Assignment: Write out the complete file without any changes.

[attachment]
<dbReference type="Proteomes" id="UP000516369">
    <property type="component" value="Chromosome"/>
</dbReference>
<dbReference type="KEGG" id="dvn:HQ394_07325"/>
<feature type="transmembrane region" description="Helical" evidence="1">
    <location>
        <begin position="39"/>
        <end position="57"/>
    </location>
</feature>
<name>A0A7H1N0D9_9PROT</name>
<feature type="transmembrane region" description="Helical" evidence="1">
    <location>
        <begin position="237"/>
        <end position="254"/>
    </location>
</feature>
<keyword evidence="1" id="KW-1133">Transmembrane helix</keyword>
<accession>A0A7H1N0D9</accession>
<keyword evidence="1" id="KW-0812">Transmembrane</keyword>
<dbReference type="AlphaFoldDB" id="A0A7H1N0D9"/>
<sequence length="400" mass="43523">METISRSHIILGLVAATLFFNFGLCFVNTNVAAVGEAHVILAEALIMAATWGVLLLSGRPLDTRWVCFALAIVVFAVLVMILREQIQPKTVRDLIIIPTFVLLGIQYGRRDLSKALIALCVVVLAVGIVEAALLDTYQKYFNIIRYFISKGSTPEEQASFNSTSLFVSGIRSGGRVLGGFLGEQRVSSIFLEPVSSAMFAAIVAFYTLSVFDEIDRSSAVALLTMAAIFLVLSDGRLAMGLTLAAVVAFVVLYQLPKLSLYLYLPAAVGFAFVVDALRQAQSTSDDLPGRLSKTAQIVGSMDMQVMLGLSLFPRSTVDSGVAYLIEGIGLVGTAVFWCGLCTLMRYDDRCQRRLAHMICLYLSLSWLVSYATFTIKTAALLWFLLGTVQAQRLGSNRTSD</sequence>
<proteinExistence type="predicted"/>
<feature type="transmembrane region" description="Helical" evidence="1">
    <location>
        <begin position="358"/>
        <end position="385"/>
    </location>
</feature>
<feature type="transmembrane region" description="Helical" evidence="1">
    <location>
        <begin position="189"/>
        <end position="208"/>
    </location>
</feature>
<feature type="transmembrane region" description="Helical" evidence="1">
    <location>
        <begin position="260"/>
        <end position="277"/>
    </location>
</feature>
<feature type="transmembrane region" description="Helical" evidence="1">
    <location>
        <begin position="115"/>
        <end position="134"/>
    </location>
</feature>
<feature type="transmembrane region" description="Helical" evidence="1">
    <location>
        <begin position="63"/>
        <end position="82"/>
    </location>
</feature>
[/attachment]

<dbReference type="Proteomes" id="UP000516369">
    <property type="component" value="Chromosome"/>
</dbReference>
<dbReference type="KEGG" id="dvn:HQ394_07325"/>
<feature type="transmembrane region" description="Helical" evidence="1">
    <location>
        <begin position="39"/>
        <end position="57"/>
    </location>
</feature>
<name>A0A7H1N0D9_9PROT</name>
<feature type="transmembrane region" description="Helical" evidence="1">
    <location>
        <begin position="237"/>
        <end position="254"/>
    </location>
</feature>
<keyword evidence="1" id="KW-1133">Transmembrane helix</keyword>
<accession>A0A7H1N0D9</accession>
<keyword evidence="1" id="KW-0812">Transmembrane</keyword>
<dbReference type="AlphaFoldDB" id="A0A7H1N0D9"/>
<sequence length="400" mass="43523">METISRSHIILGLVAATLFFNFGLCFVNTNVAAVGEAHVILAEALIMAATWGVLLLSGRPLDTRWVCFALAIVVFAVLVMILREQIQPKTVRDLIIIPTFVLLGIQYGRRDLSKALIALCVVVLAVGIVEAALLDTYQKYFNIIRYFISKGSTPEEQASFNSTSLFVSGIRSGGRVLGGFLGEQRVSSIFLEPVSSAMFAAIVAFYTLSVFDEIDRSSAVALLTMAAIFLVLSDGRLAMGLTLAAVVAFVVLYQLPKLSLYLYLPAAVGFAFVVDALRQAQSTSDDLPGRLSKTAQIVGSMDMQVMLGLSLFPRSTVDSGVAYLIEGIGLVGTAVFWCGLCTLMRYDDRCQRRLAHMICLYLSLSWLVSYATFTIKTAALLWFLLGTVQAQRLGSNRTSD</sequence>
<proteinExistence type="predicted"/>
<feature type="transmembrane region" description="Helical" evidence="1">
    <location>
        <begin position="358"/>
        <end position="385"/>
    </location>
</feature>
<feature type="transmembrane region" description="Helical" evidence="1">
    <location>
        <begin position="189"/>
        <end position="208"/>
    </location>
</feature>
<feature type="transmembrane region" description="Helical" evidence="1">
    <location>
        <begin position="260"/>
        <end position="277"/>
    </location>
</feature>
<feature type="transmembrane region" description="Helical" evidence="1">
    <location>
        <begin position="115"/>
        <end position="134"/>
    </location>
</feature>
<feature type="transmembrane region" description="Helical" evidence="1">
    <location>
        <begin position="63"/>
        <end position="82"/>
    </location>
</feature>